Jack contrasts the refrigerator mother character with twenty-first century “Mother Warriors,” using Jenny McCarthy’s anti-vaccination campaigns as her primary illustration. Emboldened by moving stories, unprecedented access to digital information, and social networking platforms, these mothers believe that autism is a product largely of environmental triggers and toxins, which might include vaccines, gluten, mercury, and processed foods. The women are united by a shared politics of suspicion, coupled with the insistence that they have the authority as mothers to interpret scientific evidence. These are the relatively privileged populations discussed by Biss – the anti-vaccination pockets that tend to appear on the nightly news with each measles outbreak or whooping cough scare. Within this group, surveillance of one’s child combines moral and medical judgments with a distinctly libertarian ethos, and is a uniquely maternal responsibility. The emotionally charged Warrior Mother performs motherhood through her vigilance. As we have seen through the persistence of the anti-vaccine movement, this character has proven perhaps surprisingly resilient.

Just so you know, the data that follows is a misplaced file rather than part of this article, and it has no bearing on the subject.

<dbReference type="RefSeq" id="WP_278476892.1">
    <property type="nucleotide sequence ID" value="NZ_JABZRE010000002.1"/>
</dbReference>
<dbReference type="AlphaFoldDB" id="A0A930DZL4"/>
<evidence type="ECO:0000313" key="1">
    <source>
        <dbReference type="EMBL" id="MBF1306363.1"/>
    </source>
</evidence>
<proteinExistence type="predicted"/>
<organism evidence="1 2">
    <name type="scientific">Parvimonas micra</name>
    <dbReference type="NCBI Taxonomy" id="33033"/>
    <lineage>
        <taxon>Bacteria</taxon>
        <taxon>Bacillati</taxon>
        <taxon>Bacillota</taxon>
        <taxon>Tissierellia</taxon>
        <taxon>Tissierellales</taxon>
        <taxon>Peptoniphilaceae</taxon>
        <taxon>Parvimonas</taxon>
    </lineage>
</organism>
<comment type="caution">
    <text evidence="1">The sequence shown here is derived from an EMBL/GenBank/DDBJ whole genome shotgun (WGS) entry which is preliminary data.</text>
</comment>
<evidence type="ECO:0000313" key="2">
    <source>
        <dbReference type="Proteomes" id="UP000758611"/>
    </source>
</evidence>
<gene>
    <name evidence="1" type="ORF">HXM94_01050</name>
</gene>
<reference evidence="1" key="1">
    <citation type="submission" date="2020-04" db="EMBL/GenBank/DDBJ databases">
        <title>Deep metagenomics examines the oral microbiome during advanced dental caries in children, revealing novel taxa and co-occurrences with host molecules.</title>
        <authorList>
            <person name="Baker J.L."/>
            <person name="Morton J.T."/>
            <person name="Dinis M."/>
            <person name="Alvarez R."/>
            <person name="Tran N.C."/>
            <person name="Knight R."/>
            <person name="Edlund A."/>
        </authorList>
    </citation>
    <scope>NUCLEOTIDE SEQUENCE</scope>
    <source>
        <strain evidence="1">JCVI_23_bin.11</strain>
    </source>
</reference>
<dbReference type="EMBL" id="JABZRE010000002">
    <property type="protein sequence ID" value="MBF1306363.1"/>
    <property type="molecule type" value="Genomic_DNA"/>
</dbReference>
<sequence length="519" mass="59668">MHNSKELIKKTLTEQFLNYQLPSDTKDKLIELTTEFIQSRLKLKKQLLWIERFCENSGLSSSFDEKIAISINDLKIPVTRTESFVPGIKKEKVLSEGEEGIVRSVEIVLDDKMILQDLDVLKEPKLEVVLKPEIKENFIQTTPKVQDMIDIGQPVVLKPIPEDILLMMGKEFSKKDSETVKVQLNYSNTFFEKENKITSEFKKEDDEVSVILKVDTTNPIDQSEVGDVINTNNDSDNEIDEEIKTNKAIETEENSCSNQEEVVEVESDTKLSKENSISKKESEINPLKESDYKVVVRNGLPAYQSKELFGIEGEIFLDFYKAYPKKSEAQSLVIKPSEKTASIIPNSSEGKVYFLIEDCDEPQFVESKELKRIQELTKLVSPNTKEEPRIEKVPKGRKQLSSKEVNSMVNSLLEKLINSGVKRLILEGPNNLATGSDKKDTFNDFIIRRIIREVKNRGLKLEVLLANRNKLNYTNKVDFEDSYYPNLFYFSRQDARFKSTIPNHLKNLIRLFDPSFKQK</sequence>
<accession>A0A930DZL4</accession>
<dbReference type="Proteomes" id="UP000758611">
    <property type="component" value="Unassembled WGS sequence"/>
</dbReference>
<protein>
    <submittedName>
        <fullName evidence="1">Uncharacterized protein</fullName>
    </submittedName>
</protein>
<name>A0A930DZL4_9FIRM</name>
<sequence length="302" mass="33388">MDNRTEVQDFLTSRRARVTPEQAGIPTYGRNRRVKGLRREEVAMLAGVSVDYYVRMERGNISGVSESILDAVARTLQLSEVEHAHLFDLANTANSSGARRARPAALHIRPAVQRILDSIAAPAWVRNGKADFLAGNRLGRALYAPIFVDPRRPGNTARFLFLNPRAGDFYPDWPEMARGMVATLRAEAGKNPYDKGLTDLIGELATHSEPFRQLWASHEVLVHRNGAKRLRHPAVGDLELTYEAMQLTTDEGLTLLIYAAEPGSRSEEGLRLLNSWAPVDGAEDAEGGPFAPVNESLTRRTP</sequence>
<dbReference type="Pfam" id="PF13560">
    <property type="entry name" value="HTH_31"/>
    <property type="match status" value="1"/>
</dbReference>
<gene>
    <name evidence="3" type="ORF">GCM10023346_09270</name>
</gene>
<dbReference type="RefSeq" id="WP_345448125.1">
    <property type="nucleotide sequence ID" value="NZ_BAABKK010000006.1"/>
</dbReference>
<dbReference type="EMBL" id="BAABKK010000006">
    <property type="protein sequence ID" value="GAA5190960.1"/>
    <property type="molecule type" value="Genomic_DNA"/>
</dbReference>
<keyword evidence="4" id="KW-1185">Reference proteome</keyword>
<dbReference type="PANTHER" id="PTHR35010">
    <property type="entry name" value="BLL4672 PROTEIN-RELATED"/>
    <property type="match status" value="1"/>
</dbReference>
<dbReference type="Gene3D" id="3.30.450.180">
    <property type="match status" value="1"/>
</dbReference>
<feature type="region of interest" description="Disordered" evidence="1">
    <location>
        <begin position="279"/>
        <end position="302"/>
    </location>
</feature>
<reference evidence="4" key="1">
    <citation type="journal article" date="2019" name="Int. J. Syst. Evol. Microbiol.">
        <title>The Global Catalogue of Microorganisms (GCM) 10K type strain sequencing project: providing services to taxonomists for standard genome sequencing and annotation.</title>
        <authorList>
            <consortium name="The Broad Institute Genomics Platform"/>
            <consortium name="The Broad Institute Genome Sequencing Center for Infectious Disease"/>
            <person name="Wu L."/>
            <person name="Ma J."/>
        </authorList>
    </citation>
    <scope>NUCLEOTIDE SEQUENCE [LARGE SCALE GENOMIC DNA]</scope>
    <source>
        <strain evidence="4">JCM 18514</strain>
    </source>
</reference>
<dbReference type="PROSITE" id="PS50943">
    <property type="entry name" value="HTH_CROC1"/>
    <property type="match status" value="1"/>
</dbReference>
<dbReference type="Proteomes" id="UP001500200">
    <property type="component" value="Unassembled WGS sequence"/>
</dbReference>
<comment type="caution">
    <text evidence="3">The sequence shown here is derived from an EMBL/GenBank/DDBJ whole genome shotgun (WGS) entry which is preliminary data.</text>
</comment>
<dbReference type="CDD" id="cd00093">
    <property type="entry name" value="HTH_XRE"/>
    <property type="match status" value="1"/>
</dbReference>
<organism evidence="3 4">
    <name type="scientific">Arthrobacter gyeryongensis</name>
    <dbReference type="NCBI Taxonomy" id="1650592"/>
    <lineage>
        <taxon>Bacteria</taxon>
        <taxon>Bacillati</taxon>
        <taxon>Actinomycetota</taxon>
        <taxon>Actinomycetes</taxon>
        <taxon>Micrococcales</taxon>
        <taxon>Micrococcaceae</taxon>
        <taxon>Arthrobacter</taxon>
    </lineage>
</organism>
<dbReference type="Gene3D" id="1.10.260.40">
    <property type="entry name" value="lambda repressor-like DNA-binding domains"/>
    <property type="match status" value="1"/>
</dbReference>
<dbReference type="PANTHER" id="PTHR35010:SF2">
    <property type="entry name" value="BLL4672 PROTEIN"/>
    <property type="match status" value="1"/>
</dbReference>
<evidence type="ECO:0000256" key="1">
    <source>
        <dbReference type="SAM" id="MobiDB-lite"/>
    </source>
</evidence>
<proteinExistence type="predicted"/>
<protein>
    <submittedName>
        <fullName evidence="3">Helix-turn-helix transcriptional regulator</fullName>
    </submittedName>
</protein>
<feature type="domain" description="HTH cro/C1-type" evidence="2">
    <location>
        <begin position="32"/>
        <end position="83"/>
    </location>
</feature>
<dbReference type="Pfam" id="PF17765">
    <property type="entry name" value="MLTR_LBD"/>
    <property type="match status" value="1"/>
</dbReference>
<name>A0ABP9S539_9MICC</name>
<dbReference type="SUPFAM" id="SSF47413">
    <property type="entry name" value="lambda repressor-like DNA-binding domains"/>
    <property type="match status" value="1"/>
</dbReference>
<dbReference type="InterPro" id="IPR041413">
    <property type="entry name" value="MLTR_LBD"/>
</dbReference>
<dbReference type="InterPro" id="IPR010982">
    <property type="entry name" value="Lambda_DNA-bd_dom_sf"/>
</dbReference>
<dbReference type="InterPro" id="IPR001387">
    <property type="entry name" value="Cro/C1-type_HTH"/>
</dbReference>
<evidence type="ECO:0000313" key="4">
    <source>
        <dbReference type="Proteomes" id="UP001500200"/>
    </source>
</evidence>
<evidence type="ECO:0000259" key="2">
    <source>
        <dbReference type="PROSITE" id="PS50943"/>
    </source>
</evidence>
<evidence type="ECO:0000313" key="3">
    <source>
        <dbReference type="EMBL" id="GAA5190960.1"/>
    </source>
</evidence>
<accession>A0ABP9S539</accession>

Jack contrasts these maternal figures with what she argues are the dominant stock characters for men in the autism world: the computer geek; paternalistic physician; and emotionally distant father who wants to “fix” his child. As a whole, these portraits suggest a persistent separation between affect and reason, or care and science, in our understandings of gender and autism. This impacts not only the parents and professionals working within the autism field, but undoubtedly the increasing numbers of people with autism diagnoses. While autism is closely associated with young white males, CDC figures show that both gender and race are key aspects of who receives a diagnosis and of what type. While this topic is outside of the scope of Jack’s book, she leaves it open as a promising area for future scholars.